Bitcoins: they’re so hot right now. You’ve heard all about this type of cryptocurrency (or virtual money) investment. People are raving about how much Bitcoin value has grown since its start. They can’t stop talking about how this interesting cryptocurrency phenomenon could be changing our economic landscape. Amidst all the sensationalized information about Bitcoin, there’s one thing that has gone unspoken for too long: Bitcoin taxes. Here’s what you need to know about these wild digital coins and what implications they could have for your taxes.
What is bitcoin?
Bitcoins are a virtual currency, which means there are no physical bitcoins. You can use bitcoins to pay for goods or services or to hold as an investment. Bitcoins operate on a peer-to-peer exchange system. This involves using computers to track and log details of every transaction. Like any cryptocurrency, bitcoins are not issued or backed by any banks or governments, so transactions allow users to remain anonymous. Even though it’s not legal tender per se, Bitcoin has seen huge surges of popularity and sparked the creation of other forms of cryptocurrency.
How much is a bitcoin worth?
When bitcoins first came out in 2009, they were worth next to nothing. The first price increase happened in 2010 when bitcoins jumped from $0.0008 to $0.08 for a single bitcoin. Since then, its price and trading history have been very volatile. Most recently, it has seen a high of $17,900 per bitcoin in Dec. 2017, which was followed by a quick, dramatic decrease to $5,900 in Feb. 2018. Upon publishing this blog post, bitcoins are at about $6,500. The current price can be found here.
So why does the IRS care about bitcoins?
Bitcoin’s burst in popularity has lead to an explosion of billions of dollars in wealth. And the federal government is concerned that they’re not getting their cut. So in 2014 after a huge Bitcoin value hike, the IRS announced that they view bitcoins as property, which means that any tax rules that apply to property transactions also apply to transactions involving Bitcoins.
Interestingly enough, only 802 tax returns of the 132 million filed electronically in 2016 reported cryptocurrency income. So there are many people dabbling in bitcoin who are not reporting these transactions to the IRS. The federal government is not pleased and is determined to regain any Bitcoin taxes.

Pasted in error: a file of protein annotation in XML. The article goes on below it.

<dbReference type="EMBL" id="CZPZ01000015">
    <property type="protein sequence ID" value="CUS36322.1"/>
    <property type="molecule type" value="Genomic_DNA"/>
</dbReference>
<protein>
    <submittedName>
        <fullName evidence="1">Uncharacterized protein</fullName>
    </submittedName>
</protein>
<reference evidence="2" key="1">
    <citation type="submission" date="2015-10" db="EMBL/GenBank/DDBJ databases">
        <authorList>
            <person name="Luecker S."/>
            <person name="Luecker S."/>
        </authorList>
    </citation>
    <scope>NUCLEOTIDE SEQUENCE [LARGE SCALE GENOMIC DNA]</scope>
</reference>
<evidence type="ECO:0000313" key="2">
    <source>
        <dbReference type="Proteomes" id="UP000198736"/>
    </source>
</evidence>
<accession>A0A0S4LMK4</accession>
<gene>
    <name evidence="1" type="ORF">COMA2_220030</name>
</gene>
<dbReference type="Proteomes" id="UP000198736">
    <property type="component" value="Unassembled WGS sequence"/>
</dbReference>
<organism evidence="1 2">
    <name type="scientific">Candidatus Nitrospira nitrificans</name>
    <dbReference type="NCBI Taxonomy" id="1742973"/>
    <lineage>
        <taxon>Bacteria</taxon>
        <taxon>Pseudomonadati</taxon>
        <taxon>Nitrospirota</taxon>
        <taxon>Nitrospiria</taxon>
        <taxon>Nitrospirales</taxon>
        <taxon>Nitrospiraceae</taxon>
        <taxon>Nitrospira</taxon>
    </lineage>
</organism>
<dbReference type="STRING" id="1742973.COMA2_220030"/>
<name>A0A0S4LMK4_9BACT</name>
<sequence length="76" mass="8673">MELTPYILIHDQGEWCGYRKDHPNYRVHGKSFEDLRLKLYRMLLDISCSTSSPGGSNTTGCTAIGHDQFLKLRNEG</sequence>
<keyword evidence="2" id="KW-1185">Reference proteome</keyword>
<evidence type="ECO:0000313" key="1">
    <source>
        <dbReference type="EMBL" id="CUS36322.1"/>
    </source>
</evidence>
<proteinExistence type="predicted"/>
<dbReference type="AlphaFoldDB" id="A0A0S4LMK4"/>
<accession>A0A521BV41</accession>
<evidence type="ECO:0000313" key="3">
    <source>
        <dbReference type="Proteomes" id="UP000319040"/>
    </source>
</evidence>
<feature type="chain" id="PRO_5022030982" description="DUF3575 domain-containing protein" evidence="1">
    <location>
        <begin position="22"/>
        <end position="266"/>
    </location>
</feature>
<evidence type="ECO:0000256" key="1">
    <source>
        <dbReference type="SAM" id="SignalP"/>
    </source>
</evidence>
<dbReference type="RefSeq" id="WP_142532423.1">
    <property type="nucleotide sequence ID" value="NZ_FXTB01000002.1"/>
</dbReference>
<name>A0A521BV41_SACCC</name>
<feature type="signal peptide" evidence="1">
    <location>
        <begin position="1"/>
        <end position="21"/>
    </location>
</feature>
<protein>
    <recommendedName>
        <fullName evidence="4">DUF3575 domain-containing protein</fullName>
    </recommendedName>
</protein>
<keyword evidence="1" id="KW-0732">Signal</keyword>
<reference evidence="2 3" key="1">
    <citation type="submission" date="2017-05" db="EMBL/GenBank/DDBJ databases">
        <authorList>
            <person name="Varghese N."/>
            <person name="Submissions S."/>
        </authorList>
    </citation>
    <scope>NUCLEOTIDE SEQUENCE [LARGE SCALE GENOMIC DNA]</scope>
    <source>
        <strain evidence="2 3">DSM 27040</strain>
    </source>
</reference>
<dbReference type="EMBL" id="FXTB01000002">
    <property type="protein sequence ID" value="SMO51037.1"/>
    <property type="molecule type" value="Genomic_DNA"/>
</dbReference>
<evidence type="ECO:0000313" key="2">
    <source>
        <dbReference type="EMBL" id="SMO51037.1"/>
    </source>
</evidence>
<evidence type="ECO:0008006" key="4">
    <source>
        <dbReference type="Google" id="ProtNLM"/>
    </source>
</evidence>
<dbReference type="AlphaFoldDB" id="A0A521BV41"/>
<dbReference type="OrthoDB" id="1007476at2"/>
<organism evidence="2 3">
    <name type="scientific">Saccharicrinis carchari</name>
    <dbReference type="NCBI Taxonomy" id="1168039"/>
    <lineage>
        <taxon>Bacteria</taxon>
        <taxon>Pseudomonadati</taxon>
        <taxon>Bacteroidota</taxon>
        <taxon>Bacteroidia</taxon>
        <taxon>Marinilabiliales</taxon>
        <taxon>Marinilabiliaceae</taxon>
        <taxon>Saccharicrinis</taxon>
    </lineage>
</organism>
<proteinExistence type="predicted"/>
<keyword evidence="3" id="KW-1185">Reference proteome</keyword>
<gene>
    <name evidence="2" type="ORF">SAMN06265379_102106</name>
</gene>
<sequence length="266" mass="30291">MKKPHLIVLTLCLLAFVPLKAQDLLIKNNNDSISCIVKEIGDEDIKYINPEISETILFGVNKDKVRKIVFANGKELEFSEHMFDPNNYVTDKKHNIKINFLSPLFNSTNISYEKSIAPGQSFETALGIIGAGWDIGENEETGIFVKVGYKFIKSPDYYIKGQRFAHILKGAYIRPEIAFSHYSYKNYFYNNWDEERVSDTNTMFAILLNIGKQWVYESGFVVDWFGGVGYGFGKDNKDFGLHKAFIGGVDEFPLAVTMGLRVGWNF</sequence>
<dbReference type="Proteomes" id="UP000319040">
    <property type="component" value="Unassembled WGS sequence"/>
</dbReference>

Why should I care about Bitcoin taxes?
In 2017, the IRS went after Coinbase, Inc., a large “digital wallet” company that allows users to buy, sell, and transfer Bitcoin. The court ruled that the IRS could gather data on all 14,355 Coinbase, Inc. customers. Since only 802 electronically filed tax returns in 2016 reported cryptocurrency, the majority of those 14,355 customers didn’t report their bitcoins. With this data in hand, the IRS will be following up with any Coinbase customers.
What could happen if I haven’t paid taxes on my bitcoins?
If you were a Coinbase customer and you haven’t paid taxes on your bitcoins, you should expect a letter in the mail from the IRS (if you haven’t gotten one already). This letter could be a notice of deficiency, to inform you that you haven’t paid enough on your taxes because of your bitcoins.
The IRS wants what they’re due. Besides looking to regain any Bitcoin taxes, they are also trying to find intent to prove tax evasion in people who didn’t report their bitcoins. And if they find you guilty of tax evasion, you could end up in jail. And while Bitcoin may be trendy right now, prison stripes are never cool. So make sure you pay back the IRS what they’re owed and continue to correctly report your bitcoins and other cryptocurrencies.
The moral of the Bitcoin taxes story
Just because your money is virtual doesn’t mean it’s free from taxes – or from the eyes of the IRS. The federal government wants more compliance but may run into issues taxing all bitcoin gains since lots of trading is done on overseas exchanges. Still, reporting on your cryptocurrency isn’t optional. There may not be the same regulation around reporting on bitcoins as there is around reporting stock sales, but it’s still the same concept. It’s still income and as such, the IRS needs to know about it.
If Bitcoin taxes have you scratching your head, you can always consult a tax professional who has experience with cryptocurrency to help you figure out the next steps.